Difference between revisions of "New York's 1st Congressional District elections, 2012"

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The [[1st congressional district of New York]] will hold an election for the U.S. House of Representatives on November 6, 2012.
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{{nydis1congtoc}}{{tnr}}The [[New York's 1st Congressional District|1st Congressional District of New York]] held an election for the U.S. House of Representatives on November 6, 2012.
[[File:NY1.jpg|thumb|300px|This is the 1st congressional district prior to the [[Redistricting in New York|2011 redistricting]].]]
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[[Tim Bishop]] was re-elected on November 6, 2012.<ref>[http://abcnews.go.com/Politics/Elections/New York ''ABC News'', "2012 General Election Results," November 6, 2012]</ref>
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{{Congintro2012
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|Filing deadline=April 16, 2012
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|Primary date=June 26, 2012
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|Primary=New York had a [[Closed primary|closed primary]] system, meaning only registered members of a particular party could vote in that party's primary.
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|Voter registration=Voters had to register to [[Voting in the 2012 primary elections|vote in the primary]] by June 1, 2012. For the [[Voting in the 2012 general elections|general election]], the voter registration deadline was October 12, 2012, or October 26, 2012 in person.<ref>[http://www.elections.ny.gov/VotingDeadlines.html ''New York State Board of Elections'' "Voting Deadline Page," Accessed June 30, 2012]</ref>
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|State=New York
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|Incumbent=Heading into the election the incumbent was [[Tim Bishop]] (D), who was first elected to the House in 2002. }}
  
Candidates wishing to run must file by the [[Signature_requirements_and_deadlines_for_2012_U.S._Congress_elections|signature filing deadline]] June 12, 2012. The primary elections will be held on September 11, 2012.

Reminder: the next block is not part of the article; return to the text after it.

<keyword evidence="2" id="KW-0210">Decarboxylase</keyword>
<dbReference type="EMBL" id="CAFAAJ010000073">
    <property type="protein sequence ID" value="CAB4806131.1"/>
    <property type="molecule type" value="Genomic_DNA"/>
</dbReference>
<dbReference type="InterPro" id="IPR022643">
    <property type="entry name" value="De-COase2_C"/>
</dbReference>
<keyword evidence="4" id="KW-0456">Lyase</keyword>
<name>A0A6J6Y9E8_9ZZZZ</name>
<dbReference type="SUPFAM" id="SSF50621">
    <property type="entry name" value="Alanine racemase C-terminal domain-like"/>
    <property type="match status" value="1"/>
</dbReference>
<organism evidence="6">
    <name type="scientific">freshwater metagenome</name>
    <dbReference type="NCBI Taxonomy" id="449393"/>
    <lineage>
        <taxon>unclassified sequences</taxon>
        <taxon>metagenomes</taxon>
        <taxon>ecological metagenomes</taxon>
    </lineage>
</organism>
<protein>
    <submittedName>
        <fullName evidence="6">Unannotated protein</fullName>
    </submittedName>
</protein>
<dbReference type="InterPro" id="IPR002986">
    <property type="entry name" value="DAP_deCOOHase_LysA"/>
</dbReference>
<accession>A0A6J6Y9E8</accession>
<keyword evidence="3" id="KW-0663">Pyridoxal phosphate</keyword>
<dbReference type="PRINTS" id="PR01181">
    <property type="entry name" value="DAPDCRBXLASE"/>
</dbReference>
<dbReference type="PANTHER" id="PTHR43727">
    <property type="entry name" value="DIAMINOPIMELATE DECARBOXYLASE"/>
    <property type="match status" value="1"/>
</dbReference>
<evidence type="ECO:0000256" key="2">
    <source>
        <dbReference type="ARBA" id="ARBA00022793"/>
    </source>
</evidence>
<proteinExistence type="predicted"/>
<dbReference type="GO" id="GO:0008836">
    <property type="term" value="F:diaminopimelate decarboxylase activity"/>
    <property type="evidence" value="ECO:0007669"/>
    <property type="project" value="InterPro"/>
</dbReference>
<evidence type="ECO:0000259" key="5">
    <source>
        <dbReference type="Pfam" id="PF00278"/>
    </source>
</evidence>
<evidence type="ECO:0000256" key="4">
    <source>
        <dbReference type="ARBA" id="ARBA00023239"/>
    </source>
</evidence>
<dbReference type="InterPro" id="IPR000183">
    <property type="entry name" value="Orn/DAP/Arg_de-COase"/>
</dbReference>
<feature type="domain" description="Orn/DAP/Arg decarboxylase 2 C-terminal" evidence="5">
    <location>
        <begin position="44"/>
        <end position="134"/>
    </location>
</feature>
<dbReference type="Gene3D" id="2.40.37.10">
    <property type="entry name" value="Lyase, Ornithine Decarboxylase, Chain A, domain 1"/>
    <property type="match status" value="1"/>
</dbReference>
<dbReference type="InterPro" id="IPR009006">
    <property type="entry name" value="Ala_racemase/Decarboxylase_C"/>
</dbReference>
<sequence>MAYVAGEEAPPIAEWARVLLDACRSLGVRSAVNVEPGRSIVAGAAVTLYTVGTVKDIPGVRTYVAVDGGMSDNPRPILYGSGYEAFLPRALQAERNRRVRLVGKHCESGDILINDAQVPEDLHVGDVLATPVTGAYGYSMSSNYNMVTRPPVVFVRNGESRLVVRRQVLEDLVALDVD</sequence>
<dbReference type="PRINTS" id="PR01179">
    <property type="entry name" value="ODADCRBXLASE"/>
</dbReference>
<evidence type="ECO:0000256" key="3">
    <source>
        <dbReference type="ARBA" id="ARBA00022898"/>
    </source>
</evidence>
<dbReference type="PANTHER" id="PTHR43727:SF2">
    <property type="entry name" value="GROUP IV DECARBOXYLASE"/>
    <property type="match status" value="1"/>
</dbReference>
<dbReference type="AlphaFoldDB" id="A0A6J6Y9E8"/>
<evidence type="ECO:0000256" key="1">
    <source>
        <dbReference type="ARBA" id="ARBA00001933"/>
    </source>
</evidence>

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This was the first election using [[Congressional redistricting maps implemented after the 2010 Census|new district maps based on 2010 Census data]]. [[New York's 1st Congressional District]] was located in the eastern portion of the [[New York|state]] and included Suffolk county.<ref>[http://ballotpedia.org/wiki/index.php/File:New_York_Congress_Map_2012.jpg ''New York Redistricting Map'' "Map" Accessed August 31, 2012]</ref>
  
Heading into the election the incumbent is [[Tim Bishop]] (D), who was first elected to the House in 2002.
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==Fusion voting==
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{{Fusionvoting}}
  
 
==Candidates==
 
==Candidates==
{{bluedot}} <u>'''Democratic Primary'''</u>
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{{Candidate list noteB|Date=October 15, 2012}}
:* [[Tim Bishop]]: ''Incumbent''<ref>[http://thehill.com/blogs/ballot-box/house-races/154595-ny-rep-bishop-asks-for-100-to-attend-campaign-kickoff ''The Hill'' "NY Rep. Bishop asks for $100 to attend campaign kickoff," Accessed December 22, 2011]</ref>
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{{reddot}} <u>'''Republican Primary'''</u>
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{{nycong1cand12}}
:* [[Randy Altschuler]]: Businessman, previous candidate<ref name="ra"/>
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:* [[George Demos]]: Attorney<ref name="ra">[http://www.northshoreoflongisland.com/Articles-i-2011-05-26-88401.112114-sub18235.112114-Randy-Altschuler-George-Demos-to-run-for-Congress.html ''Times Beacon Record'' "Randy Altschuler, George Demos to run for Congress," Accessed December 22, 2011]</ref>
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==Election results==
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===General Election===
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{{Template:Nydis1genelecbox12}}
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 +
==Race background==
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New York's 1st was considered to be a Tossup according to the ''New York Times'' race ratings.  This race was a rematch of one of the hottest 2010 races, with Democratic incumbent [[Tim Bishop]] squaring off against [[Randy Altschuler]] (R).  Bishop may have had an advantage due to an expected higher Democratic turnout thanks to the presidential election.  However, Altschuler had recently been endorsed by the Independence Party.<ref>[http://elections.nytimes.com/2012/ratings/house ''New York Times'' "House Race Ratings," Accessed August 10, 2012]</ref>
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 +
New York's 1st District had been included in the [[Democratic Congressional Campaign Committee#Red to Blue|Democratic Congressional Campaign Committee]]'s "Red to Blue List," which identified districts that the organization specifically targeted to flip from Republican to Democratic control.<ref>[http://www.dccc.org/pages/redtoblue ''DCCC,'' "Red to Blue 2012"]</ref>
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 +
Republican challenger [[Randy Altschuler]] had been included in the [[National Republican Congressional Committee#Young Guns|National Republican Congressional Committee]]'s Young Guns program.  The program highlighted challengers who represented the GOP's best chances to pick up congressional seats in the general election.<ref>[http://gopyoungguns.com/candidates/ ''NRCC'' "Young Guns 2012"]</ref>
  
 
==Impact of redistricting==
 
==Impact of redistricting==